Personally, I would sooner base my opinion on the beliefs of R. Kelly. After all, his claimed ability to fly does not depend on a glaring political bias. You don’t have to be a ‘Kellyist’ or an ‘anti-Kellyist’ to accept or reject that claim; he either can fly, or he can’t…. and until he does jump off that building, we’ll never know for sure (instead, we’ll just keep hearing that song in our heads till we end up jumping off that bloody building ourselves…)

Well, the question regarding ownership of Egrant is (almost) no different: the Muscats either did or did not own that company; and to stamp one’s feet and simply recite ad nauseam an entirely personal ‘credo’ – ‘I believe, I do not believe’, etc. – does not even remotely add to the plausibility or implausibility of either scenario.

But there is a difference, too. Unlike the case with R.Kelly, the question of whom to believe, between those two political figures, does indeed depend on a glaring political bias. This is actually even more conspicuous with the (equally unshakable) belief in Muscat’s innocence, than in his guilt. Those who argue incessantly that he or Michelle were not the owners, tend overwhelmingly to couch that opinion in unmistakably fideistic terms: ‘He is my Prime Minister (here and there varying to ‘king’ or ‘demi-god’), therefore I choose to believe him and not Simon Busuttil’.

This is not to say that the same argument couldn’t be made a lot more convincingly – and without any appeal to emotive political attachment – by simply quoting from the conclusions of the enquiry report. But no: they are responding to an article of faith, so their own argument has to be formulated along identical lines… ‘I believe, you believe, so we will both fight each other’s beliefs with our own’.

I need hardly add that this is every bit as irrational as the argument on the other side. And just to prove, once and for all, there is no rational underpinning to his own argument, Simon Busuttil decided to dispense with logic altogether. His actual reasoning (such that it was) ran along the lines that: “…he [Busuttil] believed that the Prime Minister owned the company because the Panama Papers had revealed the companies of Schembri and Mizzi. ‘So, yes, I still believe that Egrant belongs to the Prime Minister’.”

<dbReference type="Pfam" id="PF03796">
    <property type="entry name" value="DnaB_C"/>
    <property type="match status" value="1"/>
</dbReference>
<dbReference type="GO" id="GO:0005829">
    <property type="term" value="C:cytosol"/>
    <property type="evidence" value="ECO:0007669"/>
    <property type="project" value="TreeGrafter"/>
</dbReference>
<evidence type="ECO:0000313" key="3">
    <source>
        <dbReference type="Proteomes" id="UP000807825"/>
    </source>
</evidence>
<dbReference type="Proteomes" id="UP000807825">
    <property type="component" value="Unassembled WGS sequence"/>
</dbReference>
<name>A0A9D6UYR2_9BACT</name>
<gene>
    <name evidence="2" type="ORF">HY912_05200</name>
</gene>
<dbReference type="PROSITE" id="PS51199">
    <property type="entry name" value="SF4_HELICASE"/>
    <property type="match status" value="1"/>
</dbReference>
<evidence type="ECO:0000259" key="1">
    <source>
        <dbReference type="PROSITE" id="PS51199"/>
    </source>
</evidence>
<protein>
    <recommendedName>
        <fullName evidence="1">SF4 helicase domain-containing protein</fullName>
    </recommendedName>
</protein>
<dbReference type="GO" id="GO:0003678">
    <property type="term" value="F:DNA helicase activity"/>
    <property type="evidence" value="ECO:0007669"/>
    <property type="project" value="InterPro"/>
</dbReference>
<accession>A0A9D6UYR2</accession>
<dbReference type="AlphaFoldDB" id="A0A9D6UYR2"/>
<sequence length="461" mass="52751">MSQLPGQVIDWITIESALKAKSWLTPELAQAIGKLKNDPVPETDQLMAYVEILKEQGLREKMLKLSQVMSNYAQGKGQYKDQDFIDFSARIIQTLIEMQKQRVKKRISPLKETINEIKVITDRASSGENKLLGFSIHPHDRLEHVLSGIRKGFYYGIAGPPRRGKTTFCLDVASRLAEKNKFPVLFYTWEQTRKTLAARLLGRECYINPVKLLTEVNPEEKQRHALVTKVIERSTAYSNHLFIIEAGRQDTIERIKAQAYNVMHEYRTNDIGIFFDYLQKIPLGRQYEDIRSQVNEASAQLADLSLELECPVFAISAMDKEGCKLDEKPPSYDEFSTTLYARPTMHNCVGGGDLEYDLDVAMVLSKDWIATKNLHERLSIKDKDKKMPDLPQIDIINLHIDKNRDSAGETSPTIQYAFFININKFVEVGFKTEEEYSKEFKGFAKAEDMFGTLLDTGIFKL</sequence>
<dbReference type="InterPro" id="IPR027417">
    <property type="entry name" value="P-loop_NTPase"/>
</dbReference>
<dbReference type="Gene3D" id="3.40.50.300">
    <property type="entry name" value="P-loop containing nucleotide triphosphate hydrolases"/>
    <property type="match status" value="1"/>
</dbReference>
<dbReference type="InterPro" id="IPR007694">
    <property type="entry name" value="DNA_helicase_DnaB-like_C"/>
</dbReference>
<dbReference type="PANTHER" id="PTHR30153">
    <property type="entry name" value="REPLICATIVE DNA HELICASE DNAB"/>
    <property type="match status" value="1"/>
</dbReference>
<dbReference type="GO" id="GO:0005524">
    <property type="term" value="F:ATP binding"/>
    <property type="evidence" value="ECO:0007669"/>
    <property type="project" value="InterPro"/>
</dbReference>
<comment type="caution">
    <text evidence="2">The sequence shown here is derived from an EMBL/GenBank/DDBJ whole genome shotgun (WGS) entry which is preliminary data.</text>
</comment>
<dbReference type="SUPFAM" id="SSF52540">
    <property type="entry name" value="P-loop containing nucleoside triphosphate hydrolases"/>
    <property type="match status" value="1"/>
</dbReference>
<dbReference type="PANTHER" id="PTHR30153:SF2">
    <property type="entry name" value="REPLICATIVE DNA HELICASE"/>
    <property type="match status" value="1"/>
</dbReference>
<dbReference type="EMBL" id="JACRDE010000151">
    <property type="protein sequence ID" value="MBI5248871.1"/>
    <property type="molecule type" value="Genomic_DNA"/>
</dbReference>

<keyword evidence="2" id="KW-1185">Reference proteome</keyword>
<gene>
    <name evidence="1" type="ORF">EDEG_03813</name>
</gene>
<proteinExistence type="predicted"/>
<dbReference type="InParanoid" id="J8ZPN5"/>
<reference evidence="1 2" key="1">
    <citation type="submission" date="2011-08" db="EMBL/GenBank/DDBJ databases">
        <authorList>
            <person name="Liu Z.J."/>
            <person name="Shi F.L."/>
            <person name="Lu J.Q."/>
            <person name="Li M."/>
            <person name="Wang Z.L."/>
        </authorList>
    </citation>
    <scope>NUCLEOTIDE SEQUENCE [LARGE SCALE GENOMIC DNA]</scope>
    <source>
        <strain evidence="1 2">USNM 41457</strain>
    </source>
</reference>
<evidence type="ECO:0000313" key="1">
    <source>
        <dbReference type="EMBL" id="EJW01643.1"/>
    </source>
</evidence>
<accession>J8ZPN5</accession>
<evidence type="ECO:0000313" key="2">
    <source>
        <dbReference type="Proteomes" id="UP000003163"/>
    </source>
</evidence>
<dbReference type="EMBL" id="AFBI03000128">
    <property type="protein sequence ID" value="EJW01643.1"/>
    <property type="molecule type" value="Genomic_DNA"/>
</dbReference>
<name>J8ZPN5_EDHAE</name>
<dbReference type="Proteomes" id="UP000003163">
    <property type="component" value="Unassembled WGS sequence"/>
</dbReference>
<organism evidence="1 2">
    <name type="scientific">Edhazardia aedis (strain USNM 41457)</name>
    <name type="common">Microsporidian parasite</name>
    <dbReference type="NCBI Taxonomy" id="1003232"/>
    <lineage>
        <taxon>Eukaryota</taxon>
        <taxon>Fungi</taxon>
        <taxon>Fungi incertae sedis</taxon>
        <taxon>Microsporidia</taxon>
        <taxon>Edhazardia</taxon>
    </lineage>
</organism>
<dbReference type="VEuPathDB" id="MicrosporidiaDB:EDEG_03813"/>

Erm… how, exactly, does that premise reach the conclusion of Busuttil’s syllogism? The Panama Papers revealed that Mizzi and Schembri owned two companies in Panama, yes… but how does that also prove that a third company must perforce have been owned by Joseph Muscat? It would be absurd at the best of times: but at a time when so much of that allegation has already been exploded by the magisterial inquiry – which determined the declaration of trust to be a forgery, and which found no trace of any million-euro deposits into an apparently non-existent Egrant account – it almost borders on lunacy.

I say ‘almost’, because there is another crucial difference between this and the ‘I can fly’ scenario. People who enact such wacko beliefs tend, for obvious reasons, to genuinely believe their own absurd claims. In this case, however, we have another, altogether more rational explanation for the ‘blind faith’ expressed by both Busuttil and Muscat. To hell with what they ‘believe’ or ‘don’t believe’: there are obvious political motivations behind both fideistic assertions, and everybody knows it. This is something else that has been obvious from day one, though very few seem to have ever publicly made the connection.

Seeing as his own logic clearly does not hold water… why does Busuttil so dogmatically cling to his beliefs? Same reason as with Muscat. It is politically expedient for that version to be established as a fact: and in politics, expediency trumps reality every single time. Simon Busuttil had staked his entire PN leadership on that one claim: so to turn around now and admit he was wrong – which Muscat, somewhat naively, expected him to do – would be quite frankly impossible. Politically speaking, he may as well ‘jump off a building’: it would open him up to accusations of complicity in the crime… which, quite part from any criminal repercussions, would politically be nothing short of suicide.

No, Busuttil has no choice but to continue ‘believing’ that the Muscats were the ultimate beneficiary owners of Egrant: regardless what the inquiry does or does not say (and regardless, for that matter, of his own party’s position on that score). Which also means that – unlike all those uninvolved spectators who repeat the same allegation with the exact same unquestioning faith – he at least has an excuse to part company with logic for the duration of this controversy: self-preservation… which is also the most primordial natural instinct known to man.

What’s everyone else’s excuse? Apart, of course, from: ‘We believe Muscat is guilty because… that’s what we want to believe?’ But still: each to his own, I suppose. I’m much more comfortable basing my own ‘beliefs’ on the available evidence. It was lack of evidence that made me sceptical to begin with; and with evidence still lacking after the enquiry, it would take a heck of a lot more than ‘declarations of faith’ to convince me.

But that’s just me; and in any case, scepticism works both ways. Those who still hold on to such beliefs are more than welcome to prove them, instead of just repeating them like the Apostles’ Creed. Just test the water for any crocodiles first, that’s all…